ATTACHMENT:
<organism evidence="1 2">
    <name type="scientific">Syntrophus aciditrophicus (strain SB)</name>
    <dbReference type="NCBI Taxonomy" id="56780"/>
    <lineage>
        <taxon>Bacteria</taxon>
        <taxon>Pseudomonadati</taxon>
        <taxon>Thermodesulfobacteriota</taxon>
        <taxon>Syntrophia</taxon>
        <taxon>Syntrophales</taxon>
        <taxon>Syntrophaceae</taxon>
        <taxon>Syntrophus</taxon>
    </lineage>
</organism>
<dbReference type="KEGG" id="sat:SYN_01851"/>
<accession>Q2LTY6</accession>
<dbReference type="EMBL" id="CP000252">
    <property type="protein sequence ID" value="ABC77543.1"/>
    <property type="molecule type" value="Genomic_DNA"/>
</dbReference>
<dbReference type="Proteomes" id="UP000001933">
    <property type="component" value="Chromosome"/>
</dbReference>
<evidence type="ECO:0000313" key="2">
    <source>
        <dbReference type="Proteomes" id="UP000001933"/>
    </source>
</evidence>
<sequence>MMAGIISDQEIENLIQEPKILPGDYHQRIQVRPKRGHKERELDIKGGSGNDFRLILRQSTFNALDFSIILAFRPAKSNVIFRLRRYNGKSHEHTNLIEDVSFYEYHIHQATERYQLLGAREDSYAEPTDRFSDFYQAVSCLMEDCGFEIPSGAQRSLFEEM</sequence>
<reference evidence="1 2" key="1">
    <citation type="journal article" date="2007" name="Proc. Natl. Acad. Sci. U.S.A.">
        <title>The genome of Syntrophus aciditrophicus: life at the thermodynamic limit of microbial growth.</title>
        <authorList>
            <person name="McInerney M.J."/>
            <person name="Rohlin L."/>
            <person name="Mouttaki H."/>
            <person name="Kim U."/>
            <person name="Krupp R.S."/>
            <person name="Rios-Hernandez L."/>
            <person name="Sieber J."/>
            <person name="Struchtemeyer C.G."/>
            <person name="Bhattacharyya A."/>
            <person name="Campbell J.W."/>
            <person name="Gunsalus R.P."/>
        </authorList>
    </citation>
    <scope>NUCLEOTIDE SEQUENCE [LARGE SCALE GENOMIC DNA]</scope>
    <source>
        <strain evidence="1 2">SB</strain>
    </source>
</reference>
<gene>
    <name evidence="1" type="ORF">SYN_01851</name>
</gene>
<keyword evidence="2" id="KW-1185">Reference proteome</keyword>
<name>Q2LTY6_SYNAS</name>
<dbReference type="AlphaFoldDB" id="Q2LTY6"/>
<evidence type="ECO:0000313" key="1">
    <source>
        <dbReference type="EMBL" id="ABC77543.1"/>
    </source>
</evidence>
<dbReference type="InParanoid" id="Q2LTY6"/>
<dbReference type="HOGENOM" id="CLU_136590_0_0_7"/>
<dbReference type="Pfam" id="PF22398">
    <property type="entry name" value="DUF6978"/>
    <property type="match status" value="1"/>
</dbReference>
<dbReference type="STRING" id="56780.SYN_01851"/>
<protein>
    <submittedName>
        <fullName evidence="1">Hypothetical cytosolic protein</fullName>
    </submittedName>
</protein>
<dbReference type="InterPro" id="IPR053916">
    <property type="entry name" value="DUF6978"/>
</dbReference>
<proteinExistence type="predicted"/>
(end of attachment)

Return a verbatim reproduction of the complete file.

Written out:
<organism evidence="1 2">
    <name type="scientific">Syntrophus aciditrophicus (strain SB)</name>
    <dbReference type="NCBI Taxonomy" id="56780"/>
    <lineage>
        <taxon>Bacteria</taxon>
        <taxon>Pseudomonadati</taxon>
        <taxon>Thermodesulfobacteriota</taxon>
        <taxon>Syntrophia</taxon>
        <taxon>Syntrophales</taxon>
        <taxon>Syntrophaceae</taxon>
        <taxon>Syntrophus</taxon>
    </lineage>
</organism>
<dbReference type="KEGG" id="sat:SYN_01851"/>
<accession>Q2LTY6</accession>
<dbReference type="EMBL" id="CP000252">
    <property type="protein sequence ID" value="ABC77543.1"/>
    <property type="molecule type" value="Genomic_DNA"/>
</dbReference>
<dbReference type="Proteomes" id="UP000001933">
    <property type="component" value="Chromosome"/>
</dbReference>
<evidence type="ECO:0000313" key="2">
    <source>
        <dbReference type="Proteomes" id="UP000001933"/>
    </source>
</evidence>
<sequence>MMAGIISDQEIENLIQEPKILPGDYHQRIQVRPKRGHKERELDIKGGSGNDFRLILRQSTFNALDFSIILAFRPAKSNVIFRLRRYNGKSHEHTNLIEDVSFYEYHIHQATERYQLLGAREDSYAEPTDRFSDFYQAVSCLMEDCGFEIPSGAQRSLFEEM</sequence>
<reference evidence="1 2" key="1">
    <citation type="journal article" date="2007" name="Proc. Natl. Acad. Sci. U.S.A.">
        <title>The genome of Syntrophus aciditrophicus: life at the thermodynamic limit of microbial growth.</title>
        <authorList>
            <person name="McInerney M.J."/>
            <person name="Rohlin L."/>
            <person name="Mouttaki H."/>
            <person name="Kim U."/>
            <person name="Krupp R.S."/>
            <person name="Rios-Hernandez L."/>
            <person name="Sieber J."/>
            <person name="Struchtemeyer C.G."/>
            <person name="Bhattacharyya A."/>
            <person name="Campbell J.W."/>
            <person name="Gunsalus R.P."/>
        </authorList>
    </citation>
    <scope>NUCLEOTIDE SEQUENCE [LARGE SCALE GENOMIC DNA]</scope>
    <source>
        <strain evidence="1 2">SB</strain>
    </source>
</reference>
<gene>
    <name evidence="1" type="ORF">SYN_01851</name>
</gene>
<keyword evidence="2" id="KW-1185">Reference proteome</keyword>
<name>Q2LTY6_SYNAS</name>
<dbReference type="AlphaFoldDB" id="Q2LTY6"/>
<evidence type="ECO:0000313" key="1">
    <source>
        <dbReference type="EMBL" id="ABC77543.1"/>
    </source>
</evidence>
<dbReference type="InParanoid" id="Q2LTY6"/>
<dbReference type="HOGENOM" id="CLU_136590_0_0_7"/>
<dbReference type="Pfam" id="PF22398">
    <property type="entry name" value="DUF6978"/>
    <property type="match status" value="1"/>
</dbReference>
<dbReference type="STRING" id="56780.SYN_01851"/>
<protein>
    <submittedName>
        <fullName evidence="1">Hypothetical cytosolic protein</fullName>
    </submittedName>
</protein>
<dbReference type="InterPro" id="IPR053916">
    <property type="entry name" value="DUF6978"/>
</dbReference>
<proteinExistence type="predicted"/>